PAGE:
Add CSS Styles

Now we will create the styles sheet to apply css styles to our component.


1 // styles.css
2
3 .App {
4 font-family: sans-serif;
5 text-align: center;
6 }
7
8 .breakfastList {
9 padding: 20px;
10 border-radius: 5px;
11 max-width: 400px;
12 margin: 25px auto;
13 }
14
15 .breakfastList-listItem {
16 list-style-type: none;
17 margin: 15px;
18 padding: 10px;
19 background-color: rgb(188, 3, 245);
20 color: whitesmoke;
21 letter-spacing: 0.8px;
22 cursor: pointer;
23 }
24
25 .breakfastList-listItem:hover {
26 border: none;
27 border-bottom: 3px solid rgb(85, 85, 3);
28 }
29
30 .breakfastList-listItem--selected {
31 background-color: black;
32 border: 2px solid yellow;
33 }

Now that we have our styles, we can import it into our App component.


1 ...
2 import "./styles.css";
3 ...

This is possible with a bundler like Webpack. This code is hosted on codesandbox, which handles the bundling for us.


At this point your app should look very similar to the example photo above but without the selection styles applied to any list item.

4. Add Selection Logic

Let's add the logic for selecting a choice from the list. Since all the breakfast choices are initially false, when a user clicks on a list item, we need to set it's corresponding breakfast choice to true and update all other choices to be false. Here's what that logic looks like.


1 const invertObjectSelection = (keySelected, objectToInvert) => {
2 if (objectToInvert[keySelected]) {
3 return objectToInvert
4 }
5
6 objectToInvert[keySelected] = true
7
8 for (let key in objectToInvert) {
9 if (key !== keySelected) {
10 objectToInvert[key] = false
11 }
12 }
13
14 return objectToInvert
15 }

This function will be used in the onClick handler we will provide to each list item. This handler will be provided an event object that it uses to get the value of the breakfast choice. It sets the favorite breakfast, and then calls invertObjectSelection which will update out state for breakfast choices, and therefore update the look of our breakfast menu.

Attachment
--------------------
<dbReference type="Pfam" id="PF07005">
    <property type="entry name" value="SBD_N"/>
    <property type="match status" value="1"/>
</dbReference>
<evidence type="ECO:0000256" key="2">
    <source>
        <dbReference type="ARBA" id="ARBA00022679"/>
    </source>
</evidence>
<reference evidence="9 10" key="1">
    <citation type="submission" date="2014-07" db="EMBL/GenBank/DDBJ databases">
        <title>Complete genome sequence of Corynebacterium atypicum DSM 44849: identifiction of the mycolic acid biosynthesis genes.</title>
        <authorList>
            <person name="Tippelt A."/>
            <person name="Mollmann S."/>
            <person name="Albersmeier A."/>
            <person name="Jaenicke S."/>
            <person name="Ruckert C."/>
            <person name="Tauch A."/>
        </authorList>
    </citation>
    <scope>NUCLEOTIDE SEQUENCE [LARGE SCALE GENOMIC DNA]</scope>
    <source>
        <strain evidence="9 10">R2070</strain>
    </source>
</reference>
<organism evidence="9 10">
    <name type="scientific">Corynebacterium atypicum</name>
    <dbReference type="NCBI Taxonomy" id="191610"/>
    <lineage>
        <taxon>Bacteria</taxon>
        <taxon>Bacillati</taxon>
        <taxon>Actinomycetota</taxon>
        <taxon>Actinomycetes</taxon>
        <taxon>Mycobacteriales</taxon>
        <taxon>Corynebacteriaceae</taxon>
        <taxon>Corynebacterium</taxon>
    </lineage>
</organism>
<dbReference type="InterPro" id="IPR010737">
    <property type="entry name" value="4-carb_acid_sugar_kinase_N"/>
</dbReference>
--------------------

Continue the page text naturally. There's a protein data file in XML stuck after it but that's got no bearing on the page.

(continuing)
1 function handleClick(event) {
2 const selectedBreakfast = event.target.innerHTML
3 setFavoriteBreakfast(selectedBreakfast)
4 selectBreakfast(
5 invertObjectSelection(selectedBreakfast.toLowerCase(), breakfastOptions)
6 )
7 }

Now, to call the handleClick above when the user clicks on a breakfast choice, update each list item to have the handleClick function provided to onClick. It should look like this:


1 <li
2 onClick={handleClick}
3 className={
4 breakfastOptions.pancakes
5 ? 'breakfastList-listItem breakfastList-listItem--selected'
6 : 'breakfastList-listItem'
7 }
8 >
9 Pancakes
10 </li>

When the user clicks on the Pancakes option or any other option in the list, the handleClick will run and update the state, therefore updating our UI since we reference state values in the render() function.

Take Away

For this tutorial, I hope you learned how to use stateful logic and boolean values to style and control rendering of your UI. Specifically, I hope it was useful to show you how to build a simple list that can provide users feedback on what they have selected.


To make this more interesting, consider:

  • Extending the implementation for any number of items in the list.
  • Update the CSS styles to something different than what we have now.

Let me know what you come up with!